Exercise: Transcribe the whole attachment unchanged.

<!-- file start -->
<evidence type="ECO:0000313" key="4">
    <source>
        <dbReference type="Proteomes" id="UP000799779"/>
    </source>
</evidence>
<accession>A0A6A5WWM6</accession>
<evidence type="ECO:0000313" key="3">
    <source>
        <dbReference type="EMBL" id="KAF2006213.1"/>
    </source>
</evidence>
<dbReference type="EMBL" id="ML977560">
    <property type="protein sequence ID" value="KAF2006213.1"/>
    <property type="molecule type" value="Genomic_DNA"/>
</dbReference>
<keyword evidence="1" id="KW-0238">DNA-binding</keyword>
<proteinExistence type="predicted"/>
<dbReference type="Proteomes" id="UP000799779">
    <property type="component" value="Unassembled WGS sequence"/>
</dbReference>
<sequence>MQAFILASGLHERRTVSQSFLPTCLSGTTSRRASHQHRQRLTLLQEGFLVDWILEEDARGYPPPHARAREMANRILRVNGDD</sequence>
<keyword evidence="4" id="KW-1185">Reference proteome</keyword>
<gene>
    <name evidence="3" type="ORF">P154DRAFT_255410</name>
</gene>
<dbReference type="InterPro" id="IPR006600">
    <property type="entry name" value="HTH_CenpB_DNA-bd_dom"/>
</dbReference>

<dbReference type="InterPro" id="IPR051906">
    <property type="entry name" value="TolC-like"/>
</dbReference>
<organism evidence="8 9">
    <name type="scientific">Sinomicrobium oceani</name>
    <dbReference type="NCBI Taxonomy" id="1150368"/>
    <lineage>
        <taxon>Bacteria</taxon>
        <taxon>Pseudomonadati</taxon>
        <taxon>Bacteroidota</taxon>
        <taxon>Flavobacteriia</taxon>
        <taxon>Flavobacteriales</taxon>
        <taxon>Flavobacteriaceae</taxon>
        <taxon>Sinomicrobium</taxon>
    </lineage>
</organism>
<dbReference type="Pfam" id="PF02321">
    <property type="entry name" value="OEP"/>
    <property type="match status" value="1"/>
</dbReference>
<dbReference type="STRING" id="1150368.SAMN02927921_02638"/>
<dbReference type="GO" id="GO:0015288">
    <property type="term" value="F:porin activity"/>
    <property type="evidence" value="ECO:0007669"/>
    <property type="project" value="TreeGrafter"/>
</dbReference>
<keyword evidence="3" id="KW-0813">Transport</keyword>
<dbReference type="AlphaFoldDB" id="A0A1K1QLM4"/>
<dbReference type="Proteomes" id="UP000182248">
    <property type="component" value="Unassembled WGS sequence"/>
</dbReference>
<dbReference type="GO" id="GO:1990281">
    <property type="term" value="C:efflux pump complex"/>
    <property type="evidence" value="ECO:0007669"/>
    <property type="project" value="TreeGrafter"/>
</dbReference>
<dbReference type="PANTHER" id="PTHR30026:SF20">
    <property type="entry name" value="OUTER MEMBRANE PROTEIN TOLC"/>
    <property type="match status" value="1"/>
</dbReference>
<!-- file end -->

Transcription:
<evidence type="ECO:0000313" key="4">
    <source>
        <dbReference type="Proteomes" id="UP000799779"/>
    </source>
</evidence>
<accession>A0A6A5WWM6</accession>
<evidence type="ECO:0000313" key="3">
    <source>
        <dbReference type="EMBL" id="KAF2006213.1"/>
    </source>
</evidence>
<dbReference type="EMBL" id="ML977560">
    <property type="protein sequence ID" value="KAF2006213.1"/>
    <property type="molecule type" value="Genomic_DNA"/>
</dbReference>
<keyword evidence="1" id="KW-0238">DNA-binding</keyword>
<proteinExistence type="predicted"/>
<dbReference type="Proteomes" id="UP000799779">
    <property type="component" value="Unassembled WGS sequence"/>
</dbReference>
<sequence>MQAFILASGLHERRTVSQSFLPTCLSGTTSRRASHQHRQRLTLLQEGFLVDWILEEDARGYPPPHARAREMANRILRVNGDD</sequence>
<keyword evidence="4" id="KW-1185">Reference proteome</keyword>
<gene>
    <name evidence="3" type="ORF">P154DRAFT_255410</name>
</gene>
<dbReference type="InterPro" id="IPR006600">
    <property type="entry name" value="HTH_CenpB_DNA-bd_dom"/>
</dbReference>

<dbReference type="InterPro" id="IPR051906">
    <property type="entry name" value="TolC-like"/>
</dbReference>
<organism evidence="8 9">
    <name type="scientific">Sinomicrobium oceani</name>
    <dbReference type="NCBI Taxonomy" id="1150368"/>
    <lineage>
        <taxon>Bacteria</taxon>
        <taxon>Pseudomonadati</taxon>
        <taxon>Bacteroidota</taxon>
        <taxon>Flavobacteriia</taxon>
        <taxon>Flavobacteriales</taxon>
        <taxon>Flavobacteriaceae</taxon>
        <taxon>Sinomicrobium</taxon>
    </lineage>
</organism>
<dbReference type="Pfam" id="PF02321">
    <property type="entry name" value="OEP"/>
    <property type="match status" value="1"/>
</dbReference>
<dbReference type="STRING" id="1150368.SAMN02927921_02638"/>
<dbReference type="GO" id="GO:0015288">
    <property type="term" value="F:porin activity"/>
    <property type="evidence" value="ECO:0007669"/>
    <property type="project" value="TreeGrafter"/>
</dbReference>
<keyword evidence="3" id="KW-0813">Transport</keyword>
<dbReference type="AlphaFoldDB" id="A0A1K1QLM4"/>
<dbReference type="Proteomes" id="UP000182248">
    <property type="component" value="Unassembled WGS sequence"/>
</dbReference>
<dbReference type="GO" id="GO:1990281">
    <property type="term" value="C:efflux pump complex"/>
    <property type="evidence" value="ECO:0007669"/>
    <property type="project" value="TreeGrafter"/>
</dbReference>
<dbReference type="PANTHER" id="PTHR30026:SF20">
    <property type="entry name" value="OUTER MEMBRANE PROTEIN TOLC"/>
    <property type="match status" value="1"/>
</dbReference>